England: Picking Gareth Southgate's 23-man squad for the 2022 World Cup

  • Kobe Tong

England are just a few months away from competing at the 2022 World Cup in Qatar.

Before we know it, millions of fans across the country will be sitting with a beer in hand and a bucket hat on their head eagerly anticipating the prospect of football finally coming home after 56 years.

As such, the time is ticking for England internationals to prove to Gareth Southgate that they’re deserving of a seat on the plane with competition for places at its fiercest since the ‘Golden Generation’.

A tough task for Gareth Southgate

You only have to look at the fact that Trent Alexander-Arnold, Kieran Trippier, Kyle Walker, Reece James and more are all scrapping it out for the right-back position to see the sort of selection headaches that Southgate will face.

Nevertheless, with the Three Lions dusting off their winter cobwebs to prepare for the tournament in Qatar with friendlies against Switzerland and Ivory Coast, the time is now to imagine what the squad might actually look like.

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And trust us when we say that actively sitting down and drawing up your own World Cup squad for England with only 23 players is incredibly difficult with some top, top performers forced to missed out.

It was easy to feel spoilt at Euro 2020 with squad sizes expanded to 26 slots, but the anticipated return to the traditional 23, of which three must be goalkeepers, means that some ruthless calls are simply unavoidable.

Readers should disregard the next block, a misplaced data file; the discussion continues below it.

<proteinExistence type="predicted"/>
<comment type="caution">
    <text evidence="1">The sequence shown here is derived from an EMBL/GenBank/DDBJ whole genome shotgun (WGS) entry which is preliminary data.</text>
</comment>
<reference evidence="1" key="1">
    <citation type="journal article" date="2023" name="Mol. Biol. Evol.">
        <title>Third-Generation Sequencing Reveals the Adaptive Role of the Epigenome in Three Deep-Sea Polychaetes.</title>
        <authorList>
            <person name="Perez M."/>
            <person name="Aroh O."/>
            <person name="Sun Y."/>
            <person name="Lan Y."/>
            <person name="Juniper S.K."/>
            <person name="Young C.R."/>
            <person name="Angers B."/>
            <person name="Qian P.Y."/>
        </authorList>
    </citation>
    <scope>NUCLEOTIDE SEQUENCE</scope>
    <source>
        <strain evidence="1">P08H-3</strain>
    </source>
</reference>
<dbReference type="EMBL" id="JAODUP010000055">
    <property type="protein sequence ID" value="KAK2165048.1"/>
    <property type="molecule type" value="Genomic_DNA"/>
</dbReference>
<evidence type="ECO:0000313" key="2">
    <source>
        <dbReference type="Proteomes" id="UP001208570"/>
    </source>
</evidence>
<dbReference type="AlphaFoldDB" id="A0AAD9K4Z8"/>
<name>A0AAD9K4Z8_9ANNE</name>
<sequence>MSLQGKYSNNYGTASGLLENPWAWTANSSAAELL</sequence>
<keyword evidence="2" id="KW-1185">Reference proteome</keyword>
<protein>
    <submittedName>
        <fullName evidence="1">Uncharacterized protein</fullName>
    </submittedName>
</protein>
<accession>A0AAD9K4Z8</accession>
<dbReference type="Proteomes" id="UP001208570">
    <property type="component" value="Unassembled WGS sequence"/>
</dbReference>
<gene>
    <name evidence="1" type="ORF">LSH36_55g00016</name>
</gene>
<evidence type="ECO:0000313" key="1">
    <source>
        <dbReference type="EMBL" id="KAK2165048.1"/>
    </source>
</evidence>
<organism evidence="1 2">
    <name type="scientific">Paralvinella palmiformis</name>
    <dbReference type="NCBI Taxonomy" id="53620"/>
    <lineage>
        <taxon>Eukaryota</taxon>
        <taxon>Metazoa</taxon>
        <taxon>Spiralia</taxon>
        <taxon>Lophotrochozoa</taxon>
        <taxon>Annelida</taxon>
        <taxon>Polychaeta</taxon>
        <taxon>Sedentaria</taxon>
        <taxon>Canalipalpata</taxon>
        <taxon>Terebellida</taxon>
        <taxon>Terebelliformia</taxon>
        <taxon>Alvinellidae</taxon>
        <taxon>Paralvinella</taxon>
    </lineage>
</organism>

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Picking England’s World Cup squad

So, to give you both an idea of how Southgate’s World Cup squad might shake up later this year and just how difficult it is to even attempt the task, we’ve constructed our 23-man cohort for the sport’s biggest tournament.

Based on current form, but with one eye on how the next eight months might unfold, our squad is ultimately based on the opinion of yours truly and therefore isn’t necessarily the only viable solution.

Nevertheless, we’ve given it our best shot and feel confident that our England squad for the 2022 World Cup is the optimal one to ensure that football comes home, so be sure to check it out in all its glory down below:

Goalkeepers

  1. Jordan Pickford (Everton)

2. Aaron Ramsdale (Arsenal)

3. Dean Henderson (Manchester United)

Pickford and Ramsdale would be in everybody’s squad and for the record, we’d stick by the Everton shot-stopper as the number one for never letting England down at major tournaments.

Then, on the proviso that Henderson leaves United and seeks pastures new for the 2022/23 season, we’ll die on the hill that he’s a superior all-round goalkeeper to Nick Pope and Sam Johnstone.